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My boss insists on occasionally doing designs for our firm. The unfortunate part is he often does odd things. One such thing is that he likes to switch what side the sidebar is on dependent on the area you are viewing. There is no real driving reason behind the switch other than the fact that he wants variation.

I feel this is very distracting to the user. I have been unable to find data to support this, so I was hoping someone could shed some insight as to whether this is a good practice or not?

The sidebar is on the right-hand side on 80% of the site, and on the left on the other 20%. This is a standard 960px-width site, non-responsive.

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Can you specify the use of the sidebar? Does it hold menus or banners? Do you have a consistent top navigation throughout the site? Does the sidebar side-switching happen from section to section to the website, or even page to page, without any other motivation than your boss' will? –  edgarator Nov 27 '12 at 5:43
    
Is your boss left-handed ? –  Amit Tomar Nov 27 '12 at 6:13
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Plant on your his computer a script that randomly moves the taskbar to a different edge of the screen every couple of hours. –  Vitaly Mijiritsky Nov 27 '12 at 6:24
    
@edgarator > It is just a sidebar for holding widgets. Navigation bar is at the top and consistant. The sidebar only switches on 2/6 of the sections on the site. So it seems pretty much like his will. –  tr3online Nov 27 '12 at 7:16

1 Answer 1

up vote 4 down vote accepted

There are different design patterns depending on what kind of content we are talking about. Looking at the article Placing Sidebars: Do You Lean to the Right or the Left? one can read the following:

To most people, where the sidebar navigation is on a website seem like something pretty insignificant. Chances are if you’re an average website user, it’s not something you give much thought to. But in the web design world, it’s something of greater interest, and it brings up some larger ideas about how people look at and use websites that are worth mentioning.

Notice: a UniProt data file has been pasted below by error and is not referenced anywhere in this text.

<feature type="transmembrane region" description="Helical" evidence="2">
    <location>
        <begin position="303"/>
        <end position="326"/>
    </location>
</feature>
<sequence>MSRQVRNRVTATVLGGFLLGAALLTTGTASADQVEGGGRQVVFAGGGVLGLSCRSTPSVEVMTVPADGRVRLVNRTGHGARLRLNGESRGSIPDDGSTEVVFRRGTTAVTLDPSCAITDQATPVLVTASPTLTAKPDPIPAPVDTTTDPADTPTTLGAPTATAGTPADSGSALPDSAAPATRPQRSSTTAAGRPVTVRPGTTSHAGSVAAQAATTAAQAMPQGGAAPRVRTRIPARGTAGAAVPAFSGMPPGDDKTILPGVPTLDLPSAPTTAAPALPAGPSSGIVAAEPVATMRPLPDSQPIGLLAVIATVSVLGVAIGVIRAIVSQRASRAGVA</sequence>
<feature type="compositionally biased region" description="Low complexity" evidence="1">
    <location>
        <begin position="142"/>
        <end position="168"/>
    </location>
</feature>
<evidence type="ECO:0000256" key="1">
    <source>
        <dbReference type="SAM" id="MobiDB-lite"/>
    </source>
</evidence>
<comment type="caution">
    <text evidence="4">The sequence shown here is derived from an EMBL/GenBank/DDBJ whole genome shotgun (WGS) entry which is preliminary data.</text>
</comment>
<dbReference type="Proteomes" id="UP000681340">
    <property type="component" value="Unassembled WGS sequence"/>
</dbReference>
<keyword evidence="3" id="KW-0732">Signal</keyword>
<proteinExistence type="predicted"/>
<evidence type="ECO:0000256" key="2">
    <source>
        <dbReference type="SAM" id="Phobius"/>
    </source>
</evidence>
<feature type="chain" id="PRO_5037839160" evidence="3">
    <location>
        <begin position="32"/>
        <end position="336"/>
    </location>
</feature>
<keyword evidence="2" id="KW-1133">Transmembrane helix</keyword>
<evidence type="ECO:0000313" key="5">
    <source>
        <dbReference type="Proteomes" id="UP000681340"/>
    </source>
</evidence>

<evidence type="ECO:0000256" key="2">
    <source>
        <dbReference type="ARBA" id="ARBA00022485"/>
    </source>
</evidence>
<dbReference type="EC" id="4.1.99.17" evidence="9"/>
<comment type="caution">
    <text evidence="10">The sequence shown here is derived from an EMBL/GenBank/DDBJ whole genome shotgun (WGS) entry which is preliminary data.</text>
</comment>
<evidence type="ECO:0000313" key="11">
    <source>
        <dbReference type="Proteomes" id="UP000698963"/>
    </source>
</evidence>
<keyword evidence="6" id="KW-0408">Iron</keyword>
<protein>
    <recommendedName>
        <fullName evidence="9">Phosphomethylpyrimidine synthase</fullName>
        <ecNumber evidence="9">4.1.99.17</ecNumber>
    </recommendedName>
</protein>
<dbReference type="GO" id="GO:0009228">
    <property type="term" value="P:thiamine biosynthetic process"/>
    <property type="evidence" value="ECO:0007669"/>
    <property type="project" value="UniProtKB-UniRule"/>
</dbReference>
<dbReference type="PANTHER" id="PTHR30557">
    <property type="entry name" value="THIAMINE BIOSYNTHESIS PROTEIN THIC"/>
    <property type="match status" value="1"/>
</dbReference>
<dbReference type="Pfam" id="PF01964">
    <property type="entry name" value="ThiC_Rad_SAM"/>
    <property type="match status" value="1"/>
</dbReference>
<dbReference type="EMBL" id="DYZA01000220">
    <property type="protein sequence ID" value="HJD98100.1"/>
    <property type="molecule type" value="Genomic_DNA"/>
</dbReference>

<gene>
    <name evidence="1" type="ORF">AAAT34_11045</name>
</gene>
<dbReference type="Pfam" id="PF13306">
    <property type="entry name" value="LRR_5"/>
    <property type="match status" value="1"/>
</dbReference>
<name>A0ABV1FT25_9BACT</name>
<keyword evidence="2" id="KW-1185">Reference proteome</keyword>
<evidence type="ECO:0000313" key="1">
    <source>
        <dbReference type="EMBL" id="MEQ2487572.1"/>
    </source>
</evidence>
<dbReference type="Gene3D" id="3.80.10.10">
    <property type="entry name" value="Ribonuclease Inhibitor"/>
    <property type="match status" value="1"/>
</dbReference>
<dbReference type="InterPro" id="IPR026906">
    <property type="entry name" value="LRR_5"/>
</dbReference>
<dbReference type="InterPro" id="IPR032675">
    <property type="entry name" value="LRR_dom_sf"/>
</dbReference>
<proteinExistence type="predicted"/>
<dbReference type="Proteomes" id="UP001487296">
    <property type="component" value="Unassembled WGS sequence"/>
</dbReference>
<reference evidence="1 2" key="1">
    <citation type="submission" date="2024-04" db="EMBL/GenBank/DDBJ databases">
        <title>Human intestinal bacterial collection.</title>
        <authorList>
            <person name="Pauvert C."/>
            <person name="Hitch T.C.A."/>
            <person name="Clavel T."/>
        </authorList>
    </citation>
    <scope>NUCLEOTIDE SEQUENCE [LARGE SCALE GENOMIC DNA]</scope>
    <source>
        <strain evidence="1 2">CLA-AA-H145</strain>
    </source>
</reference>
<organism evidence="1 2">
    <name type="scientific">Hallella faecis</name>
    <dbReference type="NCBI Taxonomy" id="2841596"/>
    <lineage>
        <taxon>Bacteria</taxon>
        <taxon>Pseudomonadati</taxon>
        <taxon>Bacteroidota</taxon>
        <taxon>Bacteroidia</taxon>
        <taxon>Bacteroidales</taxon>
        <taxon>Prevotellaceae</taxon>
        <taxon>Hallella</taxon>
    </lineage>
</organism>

Whether to place the sidebar on the right or the left is an ongoing debate, so there are no right answers to this (no pun intended). At the end of the day, web designers have to take into account many things when determining where to put the sidebar – including how it fits in with the overall look and feel of a website. Placing the sidebar on one side versus the other might just feel like the better choice, so it should go where it feels more comfortable visually.

Here are some basic ideas:

Put your sidebar on the left when…

  • you want to emphasize content, not navigation. Users focus on the center of the web page – where the content is supposed to be. And they do this in an F-Shaped Pattern for Reading Web Content.
  • you want to follow the most used navigation pattern: a global horizontal top-navigation and a subordinate left-navigation depending on the global navigation. This pattern is called the L-shaped navigation.
  • you read from left to right. Seems obvious, but in western countries we read from left to right. If your target audience is in right to left speaking countries, the opposite apply.

Put your sidebar on the right when…

  • The content is a blog. Sidebar go on the right on blogs.
  • you read from left to right, and if you want users to see content first – then place it left and navigation right.

Always consider consistency

But the most important thing to remember is to be consistent. Whichever navigation pattern you chose, consistency is key:

There is nothing more likely to frustrate your users than the navigation constantly changing as the move around the website. Doing this forcing your visitors to navigate a complex maze of menus to get to where they want to be.

It is very important, therefore, that the primary navigation of your website stays the same throughout. Each section may have its own navigation menu, which will of course change, but with the primary navigation in-tact, the user can always return to where they were.

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Great answer. I'm going to suggest not having sidebars move, not that I have some evidence. –  tr3online Nov 27 '12 at 17:18
    
@tr3online Glad I could help you! –  Benny Skogberg MCSA Nov 27 '12 at 17:54

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